SQL SERVER DBA, Linux and Azure

DIFFERENCES BETWEEN SQL SERVER CLUSTERED INDEX SCAN AND INDEX SEEK

Index scan means it retrieves all the rows from the table and index seek means it retrieves selective rows from the table.


INDEX SCAN:

Index Scan touches every row in the table it is qualified or not, the cost is proportional to the total number of rows in the table.

Thus, a scan is an efficient strategy if the table is small or most of the rows qualify for the predicate.

INDEX SEEK:

Index Seek only touches rows that qualify and pages that contain these qualifying rows.

The cost is proportional to the number of qualifying rows and pages rather than the total number of rows in the table.

They are two types of Indexes are there:

1. Clustered Index.

2. Non Clustered Index.

Clustered Index:

A non-clustered index can consist of one or more columns, but the data storage is not dependent on this create index statement as is the case with the clustered index.

For a table without a clustered index, which is called a heap, the non-clustered index points the row (data).

In the circumstance where the table has a clustered index, then the non-clustered index points to the clustered index for the row (data).

Although many implementations only have a single column for the clustered index, in reality a clustered index can have multiple columns.

Just be careful to select the correct columns based on how the data is used. The number of columns in the clustered (or non-clustered) index can have significant performance implications with heavy INSERT, UPDATE and DELETE activity in your database.

SQL Server – Get Size of All Databases in MB and GB

 The Following script  will retrieve the size of all your databases in MB and GB.


SELECT d.NAME
    ,ROUND(SUM(CAST(mf.size AS bigint)) * 8 / 1024, 0) Size_MBs
    ,(SUM(CAST(mf.size AS bigint)) * 8 / 1024) / 1024 AS Size_GBs
FROM sys.master_files mf
INNER JOIN sys.databases d ON d.database_id = mf.database_id
WHERE d.database_id > 4 -- Skip system databases
GROUP BY d.NAME
ORDER BY d.NAME
--Exclude Offline Databases
 SELECT d.NAME
    ,ROUND(SUM(CAST(mf.size AS bigint)) * 8 / 1024, 0) Size_MBs
    ,(SUM(CAST(mf.size AS bigint)) * 8 / 1024) / 1024 AS Size_GBs
FROM sys.master_files mf
INNER JOIN sys.databases d ON d.database_id = mf.database_id
WHERE d.database_id > 4 
--and d.state_desc='online' -- Skip system databases
GROUP BY d.NAME
ORDER BY d.NAME

Database level roles in Azure SQL Database

 Database security is critical for an organization to protect unauthorized access to the sensitive and critical data stored in the database objects. There are many layers of security in terms of infrastructure security, database authentication, authorization, encryption.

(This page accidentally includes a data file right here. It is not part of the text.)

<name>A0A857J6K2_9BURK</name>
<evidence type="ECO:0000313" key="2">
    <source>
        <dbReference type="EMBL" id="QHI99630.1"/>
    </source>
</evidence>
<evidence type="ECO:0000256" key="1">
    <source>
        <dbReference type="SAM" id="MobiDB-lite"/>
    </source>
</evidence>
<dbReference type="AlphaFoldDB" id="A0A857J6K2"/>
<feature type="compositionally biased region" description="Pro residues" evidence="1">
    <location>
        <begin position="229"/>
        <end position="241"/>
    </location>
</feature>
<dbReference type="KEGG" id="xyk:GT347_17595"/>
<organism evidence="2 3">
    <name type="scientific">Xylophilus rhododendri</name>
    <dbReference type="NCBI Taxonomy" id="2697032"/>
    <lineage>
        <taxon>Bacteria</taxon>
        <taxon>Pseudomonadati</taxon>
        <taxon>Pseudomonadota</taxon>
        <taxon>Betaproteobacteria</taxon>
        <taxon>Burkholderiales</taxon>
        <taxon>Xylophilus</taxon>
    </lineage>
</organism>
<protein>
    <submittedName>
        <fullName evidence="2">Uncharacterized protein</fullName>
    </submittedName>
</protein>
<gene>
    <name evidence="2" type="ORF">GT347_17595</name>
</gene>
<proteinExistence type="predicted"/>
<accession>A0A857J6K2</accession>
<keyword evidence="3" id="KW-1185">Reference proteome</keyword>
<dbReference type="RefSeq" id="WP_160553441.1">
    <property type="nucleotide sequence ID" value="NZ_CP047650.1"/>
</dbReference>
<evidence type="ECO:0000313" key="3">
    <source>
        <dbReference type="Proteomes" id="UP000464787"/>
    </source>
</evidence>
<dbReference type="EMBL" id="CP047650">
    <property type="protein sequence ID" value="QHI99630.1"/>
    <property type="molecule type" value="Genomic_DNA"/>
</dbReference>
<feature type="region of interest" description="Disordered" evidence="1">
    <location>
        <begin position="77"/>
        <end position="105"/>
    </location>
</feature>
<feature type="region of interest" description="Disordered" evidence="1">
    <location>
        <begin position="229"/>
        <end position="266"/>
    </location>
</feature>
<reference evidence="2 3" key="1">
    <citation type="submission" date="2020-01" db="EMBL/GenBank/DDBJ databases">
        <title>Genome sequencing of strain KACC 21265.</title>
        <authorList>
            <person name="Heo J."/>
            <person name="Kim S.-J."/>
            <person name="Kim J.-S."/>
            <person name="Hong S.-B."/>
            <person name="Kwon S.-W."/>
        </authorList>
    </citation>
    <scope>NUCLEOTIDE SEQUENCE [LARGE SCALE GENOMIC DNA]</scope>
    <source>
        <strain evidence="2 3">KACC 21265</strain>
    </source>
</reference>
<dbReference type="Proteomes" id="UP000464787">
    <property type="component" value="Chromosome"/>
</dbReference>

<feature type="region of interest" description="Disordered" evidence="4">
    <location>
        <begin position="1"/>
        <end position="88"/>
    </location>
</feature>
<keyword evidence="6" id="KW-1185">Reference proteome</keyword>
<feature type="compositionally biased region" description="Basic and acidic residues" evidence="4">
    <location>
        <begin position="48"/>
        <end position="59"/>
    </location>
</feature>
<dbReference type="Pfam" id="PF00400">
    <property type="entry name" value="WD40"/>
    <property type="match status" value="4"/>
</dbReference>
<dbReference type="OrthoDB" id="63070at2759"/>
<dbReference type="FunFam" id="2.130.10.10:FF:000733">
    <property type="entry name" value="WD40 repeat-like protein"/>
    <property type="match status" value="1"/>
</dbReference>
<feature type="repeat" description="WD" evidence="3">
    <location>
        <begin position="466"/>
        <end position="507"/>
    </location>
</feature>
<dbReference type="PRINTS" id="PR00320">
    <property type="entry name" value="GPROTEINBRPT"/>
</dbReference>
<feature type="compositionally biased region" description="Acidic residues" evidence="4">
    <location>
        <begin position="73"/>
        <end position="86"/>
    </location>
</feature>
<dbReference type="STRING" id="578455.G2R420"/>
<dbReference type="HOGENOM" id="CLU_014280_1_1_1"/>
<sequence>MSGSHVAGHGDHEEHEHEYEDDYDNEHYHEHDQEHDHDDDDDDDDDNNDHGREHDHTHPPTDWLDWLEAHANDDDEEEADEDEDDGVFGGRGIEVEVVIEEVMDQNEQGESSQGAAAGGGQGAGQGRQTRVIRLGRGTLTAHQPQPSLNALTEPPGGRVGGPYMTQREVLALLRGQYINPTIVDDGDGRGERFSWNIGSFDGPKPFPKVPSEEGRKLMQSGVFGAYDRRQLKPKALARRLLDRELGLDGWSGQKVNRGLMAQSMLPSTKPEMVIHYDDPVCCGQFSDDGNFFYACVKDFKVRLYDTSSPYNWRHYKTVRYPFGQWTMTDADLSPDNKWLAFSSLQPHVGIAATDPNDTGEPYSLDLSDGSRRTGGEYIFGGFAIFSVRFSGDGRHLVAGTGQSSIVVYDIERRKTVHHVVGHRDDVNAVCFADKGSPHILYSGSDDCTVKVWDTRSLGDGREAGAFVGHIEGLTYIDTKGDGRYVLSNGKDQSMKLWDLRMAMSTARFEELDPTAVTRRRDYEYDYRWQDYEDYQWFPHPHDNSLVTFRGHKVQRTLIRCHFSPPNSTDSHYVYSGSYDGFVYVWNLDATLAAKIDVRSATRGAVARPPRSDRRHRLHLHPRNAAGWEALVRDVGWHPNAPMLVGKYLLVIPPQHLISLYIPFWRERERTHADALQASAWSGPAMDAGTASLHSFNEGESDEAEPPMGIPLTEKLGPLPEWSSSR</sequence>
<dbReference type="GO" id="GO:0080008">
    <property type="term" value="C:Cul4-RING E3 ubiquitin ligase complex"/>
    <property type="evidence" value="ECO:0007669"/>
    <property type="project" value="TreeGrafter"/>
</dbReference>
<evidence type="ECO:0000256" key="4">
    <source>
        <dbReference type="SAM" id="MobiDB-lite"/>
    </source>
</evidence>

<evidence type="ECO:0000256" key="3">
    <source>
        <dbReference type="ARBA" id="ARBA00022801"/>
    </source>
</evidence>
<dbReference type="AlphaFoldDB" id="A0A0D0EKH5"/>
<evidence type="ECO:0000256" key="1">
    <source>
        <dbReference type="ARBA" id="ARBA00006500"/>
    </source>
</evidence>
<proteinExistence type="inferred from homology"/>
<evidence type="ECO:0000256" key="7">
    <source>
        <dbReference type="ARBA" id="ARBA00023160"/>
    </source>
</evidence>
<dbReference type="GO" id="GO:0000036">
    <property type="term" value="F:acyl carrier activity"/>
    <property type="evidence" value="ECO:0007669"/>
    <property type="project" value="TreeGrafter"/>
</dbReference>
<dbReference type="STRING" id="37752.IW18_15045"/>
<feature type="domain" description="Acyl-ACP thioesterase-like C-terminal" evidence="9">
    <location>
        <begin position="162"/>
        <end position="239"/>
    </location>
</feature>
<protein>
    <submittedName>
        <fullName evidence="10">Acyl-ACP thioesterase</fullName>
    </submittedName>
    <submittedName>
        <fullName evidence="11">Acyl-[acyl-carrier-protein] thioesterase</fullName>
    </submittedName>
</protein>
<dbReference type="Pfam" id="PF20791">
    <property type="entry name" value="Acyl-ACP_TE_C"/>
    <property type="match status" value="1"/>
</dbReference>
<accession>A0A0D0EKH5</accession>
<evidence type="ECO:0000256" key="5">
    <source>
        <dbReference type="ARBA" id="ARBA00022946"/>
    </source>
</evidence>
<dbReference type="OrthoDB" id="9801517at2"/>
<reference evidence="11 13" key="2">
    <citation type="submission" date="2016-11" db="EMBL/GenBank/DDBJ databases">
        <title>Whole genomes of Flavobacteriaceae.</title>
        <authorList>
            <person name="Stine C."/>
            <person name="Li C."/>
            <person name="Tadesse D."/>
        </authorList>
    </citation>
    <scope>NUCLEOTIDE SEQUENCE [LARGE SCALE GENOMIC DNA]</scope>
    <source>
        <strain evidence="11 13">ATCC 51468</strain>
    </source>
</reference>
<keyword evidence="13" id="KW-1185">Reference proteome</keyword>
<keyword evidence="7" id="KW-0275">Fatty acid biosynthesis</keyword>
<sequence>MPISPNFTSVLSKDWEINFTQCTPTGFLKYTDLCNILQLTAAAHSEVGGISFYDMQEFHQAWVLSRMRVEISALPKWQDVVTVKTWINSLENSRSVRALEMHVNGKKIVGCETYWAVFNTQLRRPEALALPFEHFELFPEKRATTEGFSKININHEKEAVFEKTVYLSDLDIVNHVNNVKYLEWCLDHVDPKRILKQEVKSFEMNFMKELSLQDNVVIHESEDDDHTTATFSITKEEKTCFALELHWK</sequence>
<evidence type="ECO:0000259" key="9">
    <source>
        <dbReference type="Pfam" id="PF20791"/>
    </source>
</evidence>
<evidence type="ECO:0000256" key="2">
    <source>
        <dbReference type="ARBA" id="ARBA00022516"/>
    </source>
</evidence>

Once you create a new Azure SQL DB using Azure portal or Azure CLI, the provisioning process deploys a logical Azure SQL Server in the Azure region. You get a virtual master database for managing the configuration and security at the server level. It also configures a server-level principal as a database owner of the Azure database. This account has the highest permissions in Azure SQL DB(PaaS) and has sufficient rights to manage server and database-level security.


The following table summarizes the difference in database security management of Azure SQL Database and on-premises SQL Database.


Fixed Database Roles in Azure DB

Expand the Azure SQL DB and navigate to security -> Roles -> Database Roles to get a list of available fixed database roles, expand the Azure SQL DB and navigate to Security -> Roles -> Database Roles. You get the following fixed-database roles.


Additional roles in the virtual master database

If you look at the same database roles in the virtual master database, you get additional database roles, as shown below.


Azure Database contains additional security roles: loginmanager for creating logins and dbmanager for creating databases.

Note: The users in the master database can only be added to these database roles.

Loginmanager role:

Users in the loginmanager database role can create and delete the logins in the master database.

dbmanager role

The dbmanager role allows the user to create a database, delete a database as a database owner. It allows users to connect the Azure database as a DBO user that contains all DB permissions. The user in the role does not have permission to access other databases that they do not own.